Blockchain and other distributed ledger technologies (DLT) hold the potential to impact a wide range of business and social domains. Due to its foundational nature, blockchain has been widely discussed and applied, and can mean very different things to different people. Some see it as simply a means to incrementally enhance trust, security, and accountability in established business networks, while others see it as a vehicle for fundamentally transforming our social, political, and economic institutions. Despite its origins in finance, the potential of blockchain stretches far beyond cryptocurrencies, with use cases spanning across supply chain and asset tracking, land titles, insurance, construction, healthcare, energy, charity, voting, and social media. Proponents advocate the use of blockchain in enhancing individual privacy, digital security, and the ownership of personal data and intellectual property (IP), and in providing a secure platform for running other technologies such as artificial intelligence (AI), the internet of things (IoT), permissioned big data analytics. Given the breadth of its potential, combined with the range of applications we’ve seen thus far, it’s perhaps unsurprising that blockchain has frequently been touted as profoundly disruptive1, a giant hoax2, and many things in between. The investment dollars are beginning to speak for themselves, however; recent years have seen a surge investment into blockchain-based solutions across a myriad of areas, Worldwide spending on blockchain solutions by large companies and governments alone is projected to go from US$2.7 billion in 2019 to US$15.9 billion in 2023.3 Amidst the current cacophony of aspirations, lofty promises and hype, and skepticism and disillusionment, it is critical for business leaders to understand at a basic level what blockchain (and similar DLT) can do, why it matters, and (crucially) when it matters for their business. This entails comprehending the broader issues and trends that could fundamentally transform their business over the longer term, whilst parsing out the realistic use cases for today. In addition, leaders must be able to critically evaluate the barriers to adoption, and the strategies available for implementing and scaling blockchain solutions.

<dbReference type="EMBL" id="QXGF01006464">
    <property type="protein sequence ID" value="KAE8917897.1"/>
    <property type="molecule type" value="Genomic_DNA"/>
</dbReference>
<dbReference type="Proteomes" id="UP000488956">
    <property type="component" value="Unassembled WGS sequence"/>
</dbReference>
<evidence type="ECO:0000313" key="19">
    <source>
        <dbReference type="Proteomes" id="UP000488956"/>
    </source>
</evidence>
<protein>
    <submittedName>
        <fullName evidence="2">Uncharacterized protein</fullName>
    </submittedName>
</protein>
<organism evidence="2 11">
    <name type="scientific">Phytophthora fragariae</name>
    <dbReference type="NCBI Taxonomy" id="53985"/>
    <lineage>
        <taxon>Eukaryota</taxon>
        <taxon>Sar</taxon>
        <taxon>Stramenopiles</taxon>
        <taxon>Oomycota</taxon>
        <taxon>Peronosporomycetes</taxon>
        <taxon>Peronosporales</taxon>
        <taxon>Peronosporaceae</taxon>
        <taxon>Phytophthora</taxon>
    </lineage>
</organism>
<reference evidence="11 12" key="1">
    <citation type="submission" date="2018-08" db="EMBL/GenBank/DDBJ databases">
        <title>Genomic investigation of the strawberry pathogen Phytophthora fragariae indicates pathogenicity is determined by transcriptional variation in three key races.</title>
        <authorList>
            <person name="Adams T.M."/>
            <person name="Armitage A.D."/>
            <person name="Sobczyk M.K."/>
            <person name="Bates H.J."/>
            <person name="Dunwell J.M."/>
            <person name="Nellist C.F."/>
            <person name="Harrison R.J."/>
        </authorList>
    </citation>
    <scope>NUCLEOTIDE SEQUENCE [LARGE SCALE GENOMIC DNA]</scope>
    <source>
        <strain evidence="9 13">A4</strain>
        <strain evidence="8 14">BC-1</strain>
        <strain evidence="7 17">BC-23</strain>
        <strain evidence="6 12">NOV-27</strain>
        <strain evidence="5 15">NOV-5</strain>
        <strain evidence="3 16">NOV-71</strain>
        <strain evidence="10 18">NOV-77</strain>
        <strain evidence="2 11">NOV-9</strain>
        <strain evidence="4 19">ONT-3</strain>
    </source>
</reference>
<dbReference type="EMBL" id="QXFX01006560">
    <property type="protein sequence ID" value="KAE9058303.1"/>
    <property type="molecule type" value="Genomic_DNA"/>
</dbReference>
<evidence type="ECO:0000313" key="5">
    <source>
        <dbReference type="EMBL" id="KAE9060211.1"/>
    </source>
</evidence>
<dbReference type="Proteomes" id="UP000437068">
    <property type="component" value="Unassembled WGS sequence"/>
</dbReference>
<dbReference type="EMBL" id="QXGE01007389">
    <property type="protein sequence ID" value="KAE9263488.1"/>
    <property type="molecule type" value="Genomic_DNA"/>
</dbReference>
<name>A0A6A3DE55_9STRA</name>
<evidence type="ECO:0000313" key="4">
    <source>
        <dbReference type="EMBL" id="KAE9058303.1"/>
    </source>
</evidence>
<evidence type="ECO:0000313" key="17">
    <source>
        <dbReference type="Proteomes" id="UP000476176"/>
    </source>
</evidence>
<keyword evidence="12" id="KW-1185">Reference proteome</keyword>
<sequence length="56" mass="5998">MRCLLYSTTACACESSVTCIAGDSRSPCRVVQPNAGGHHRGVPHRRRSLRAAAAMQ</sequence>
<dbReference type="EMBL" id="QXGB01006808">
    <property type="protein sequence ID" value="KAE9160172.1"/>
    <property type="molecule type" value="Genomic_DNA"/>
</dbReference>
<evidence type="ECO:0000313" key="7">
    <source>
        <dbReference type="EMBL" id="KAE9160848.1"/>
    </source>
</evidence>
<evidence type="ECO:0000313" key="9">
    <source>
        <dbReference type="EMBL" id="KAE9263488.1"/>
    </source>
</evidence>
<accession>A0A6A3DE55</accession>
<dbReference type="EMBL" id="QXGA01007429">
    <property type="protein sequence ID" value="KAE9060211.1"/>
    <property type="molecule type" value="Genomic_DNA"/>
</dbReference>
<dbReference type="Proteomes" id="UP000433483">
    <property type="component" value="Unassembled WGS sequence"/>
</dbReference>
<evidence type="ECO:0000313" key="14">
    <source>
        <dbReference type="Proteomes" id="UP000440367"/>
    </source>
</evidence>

The goals of this course are to help participants gain a foundational (though not heavily technical) understanding of blockchain technology itself, expose them to some of the broader social and economic issues that blockchain promises to disrupt, and provide a set of lenses for critically analyzing the unfolding emergence and adoption of blockchain and related technologies. Participants will gain a basic understanding of blockchain’s technical underpinnings, though the focus is predominantly on the promises that blockchain holds for business and society, how it can change how value is created and captured (along with associated changes in viable business models), and how to identify and overcome challenges to adoption.
The six course sessions are designed to go from understanding the basics of blockchain technology and how it can be applied directly to augment current processes (sessions 1 and 2), exploring the longer-term potential and broader issues and discourses around blockchain (session 3), before dialing this back to evaluate the limitations to these utopian visions, and explore how firms can strategically approach blockchain technology over the short and longer terms (session 4). Next, we adopt the perspective of a firm that has settled on a blockchain solution, and look at how its leaders can evaluate and overcome barriers to adoption and scaling (session 5). The final session will bring everything together, by having participants design and present a blockchain-based solution to address a grand social challenge (e.g. climate change; global pandemic; etc.) (session 6).
Course Date & Time
Wednesdays, 7 - 9 a.m. (Vancouver time)